Curtains calls for Ms Lopatkina were endless.

Mikahil Sinkevich conducted with his usual panache.
I enjoyed both his Tchaikovsky and Rimsky-Korsakov readings.

#40 Cygnet


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Posted 20 March 2009 - 12:02 PM

Thanks Natalia and Chiapuris for the wonderful reports! I'm sorry to hear that Obratzova and Shklyarov danced
a tango. What a waste - such "assignments" do not do them justice. Tereshkina is simply magnificent. Thank you
both for the beautifully detailed reports of her O/O and the performance. Quite simply, this is her Festival. Brava Victoria :) !

I may have one more chance to see Evgenia Obraztsova in a decent ballet, as she is listed on the big 'main poster' for the festival as dancing in tonight's Bayadere.....what - as Manu, the water-jug girl? Hopefully as one of the three solo shades but, still, the mistreatment of this great artist is unpardonable. But at least she is dancing a couple of bits. Daria Pavlenko is not so lucky.

Manu?! Are they serious?! Unfortunately, yes. I hope they don't consign Obratzova to the "Dumchenko Dungeon."
I agree Natalia: At least she's scheduled for this Festival - at all. Post Festival, here's some other things they're serious about: March 28 a "Giselle" debut. Who? A. Somova. No, they're not finished with us yet. April 4 "Don Q" with Tanya Tkachenko as a Flower Seller, Volodya Shklyarov as Basil, Katya Kondaurova as Dryad, and Dasha Pavlenko as the Street Dancer - backing up Somova's faux "Kitri." Imagine that :huh: .

I'm also sorry to hear that the audience was subjected to a one hour intermission before Lopatkina's "Scheherazade." There must have been a very good reason for the delay. IMO a P.A. announcement requesting the audience's indulgence, at 30 - 40 mins. wouldn't have been inappropriate; regardless of whether it was a podium or backstage issue. It's well known that Gergiev's unpunctuality is normal at home. Let's hope the rest of the conducting staff doesnt pick up this, as well as the black p.j. affectation. Bubelnikov has cornered that market.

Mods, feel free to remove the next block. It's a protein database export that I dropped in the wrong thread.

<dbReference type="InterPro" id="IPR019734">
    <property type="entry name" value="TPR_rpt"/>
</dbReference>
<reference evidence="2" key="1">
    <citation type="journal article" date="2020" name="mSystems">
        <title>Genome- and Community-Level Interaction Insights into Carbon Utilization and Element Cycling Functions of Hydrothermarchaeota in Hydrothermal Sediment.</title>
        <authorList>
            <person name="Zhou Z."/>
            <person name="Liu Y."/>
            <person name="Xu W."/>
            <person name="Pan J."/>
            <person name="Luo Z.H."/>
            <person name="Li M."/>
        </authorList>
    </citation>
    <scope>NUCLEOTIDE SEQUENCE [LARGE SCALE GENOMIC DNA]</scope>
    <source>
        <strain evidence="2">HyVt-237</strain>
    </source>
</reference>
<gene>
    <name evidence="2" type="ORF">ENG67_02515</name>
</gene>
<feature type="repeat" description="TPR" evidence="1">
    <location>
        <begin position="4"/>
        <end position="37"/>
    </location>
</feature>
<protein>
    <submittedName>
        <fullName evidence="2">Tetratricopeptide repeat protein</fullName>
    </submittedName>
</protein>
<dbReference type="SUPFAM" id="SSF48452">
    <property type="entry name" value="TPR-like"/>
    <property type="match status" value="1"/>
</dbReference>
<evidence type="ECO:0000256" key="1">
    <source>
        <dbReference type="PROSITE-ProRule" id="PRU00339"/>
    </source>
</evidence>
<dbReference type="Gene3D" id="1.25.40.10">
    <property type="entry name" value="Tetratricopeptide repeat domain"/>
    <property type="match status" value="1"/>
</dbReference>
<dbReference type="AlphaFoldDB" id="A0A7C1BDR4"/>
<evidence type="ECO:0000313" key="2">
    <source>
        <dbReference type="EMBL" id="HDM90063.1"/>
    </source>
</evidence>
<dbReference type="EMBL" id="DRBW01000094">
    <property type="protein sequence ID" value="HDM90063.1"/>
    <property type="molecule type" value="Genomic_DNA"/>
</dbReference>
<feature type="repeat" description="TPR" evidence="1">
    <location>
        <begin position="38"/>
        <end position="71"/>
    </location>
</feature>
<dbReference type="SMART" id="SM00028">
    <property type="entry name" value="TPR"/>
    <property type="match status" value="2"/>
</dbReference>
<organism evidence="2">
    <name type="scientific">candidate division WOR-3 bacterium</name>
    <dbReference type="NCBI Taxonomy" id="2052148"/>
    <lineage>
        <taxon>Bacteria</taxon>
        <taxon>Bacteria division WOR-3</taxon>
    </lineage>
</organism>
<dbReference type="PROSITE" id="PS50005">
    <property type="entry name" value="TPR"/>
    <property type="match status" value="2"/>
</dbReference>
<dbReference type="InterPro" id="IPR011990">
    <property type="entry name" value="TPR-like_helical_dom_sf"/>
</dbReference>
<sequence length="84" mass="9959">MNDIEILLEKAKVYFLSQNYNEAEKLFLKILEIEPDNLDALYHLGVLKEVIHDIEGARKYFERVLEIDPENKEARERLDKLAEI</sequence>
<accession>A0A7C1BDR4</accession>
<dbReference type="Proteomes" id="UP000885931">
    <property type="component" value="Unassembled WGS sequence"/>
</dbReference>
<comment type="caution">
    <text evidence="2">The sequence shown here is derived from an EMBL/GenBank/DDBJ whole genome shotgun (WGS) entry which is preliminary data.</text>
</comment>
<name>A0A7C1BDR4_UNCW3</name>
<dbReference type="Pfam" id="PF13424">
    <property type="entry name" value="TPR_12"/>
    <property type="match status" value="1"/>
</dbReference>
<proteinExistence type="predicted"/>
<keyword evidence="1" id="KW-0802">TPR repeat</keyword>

#41 Natalia


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Posted 20 March 2009 - 03:36 PM

Friday, March 20, 2009
Mariinsky Theater

ballet in three acts
Music: Ludwig Minkus
Choreography: Marius Petipa (1877)
Revised choreography: Vladimir Ponomarev and Vakhtang Chabukiani (1941)

Nikia – Polina Semionova (Staatsballett Berlin)
Solor – Igor Zelensky
Gamzatti – Anastasia Matvienko
Golden Idol – Alexei Timofeyev
Shadows – Evgenia Obraztsova, Nadezhda Gonchar, Daria Vasnetsova

Conductor – Mikhail Sinkevich

Note: Review updated on 3-26-09; was unable to complete while in St. Petersburg due to daytime commitments.

Tonight afforded us one of the most complete and satisfying nights of the 9th Mariinsky Festival. Not only did we see perhaps the most old-fashioned 'deluxe' production in the troupe's current repertoire -- in the grand old Imperial style -- but we also enjoyed the artistry of a magnificent guest ballerina who danced as if To the Manor Born, in pure Vaganova style. Polina Semionova of the Berlin Ballet -- trained at the Boslhoi school in Moscow -- is a brilliant, majestic ballerina whose sculptural Nikiya can best be described as Poetry in Motion. Having heretofore seen Ms Semionova only in competitions or in short gala pieces, usually accompanied by Roberto Bolle, I had somewhat written her off as a 'glamor gal' without much substance. Boy, was I wrong! Seeing her in a long, complex classical ballet, I now appreciate what a totally-giving, serious artist she is. I would even venture to write that she is very much in the style and 'big good girl' look of England's Darcey Bussell. Every arabesque, every attitude is a work of art. So musical and gracious. Thin but not a sack of bones - a gorgeous 'true woman' with gravitas. America/ABT deserves to see her soon, she is The Real Thing....the Anti-Somova, shall we say.

Igor Zelensky also impressed, as Solor. He is still eeking out those jetes after all of these years but, to his credit, was able to easily lift an extremely tall-and-big-boned Nikiya. He has always been and continues to be a gracious artist and a joy to watch, despite minor technical faults due to age.

The evening saw three very impressive Shades. Evgenia Obraztsova displayed extraordinary ballon as the first shade, ending in a picture-perfect diagonal of traveling arabesques, hopping on pointe. The ever-improving Nadezhdar Gonchar was sharp as the second shade, displaying high cabrioles. In the lyrical solo of the 3rd shade, tall brunette Daria Vasnetsova was elegantly melting, if a tad tentative in the tricky initial sequence of developes and slow pirouettes; she is one of the Mariinsky's most promising and deserving young soloists and possesses one of the most beautiful and expressive faces and, especially, sets of eyes!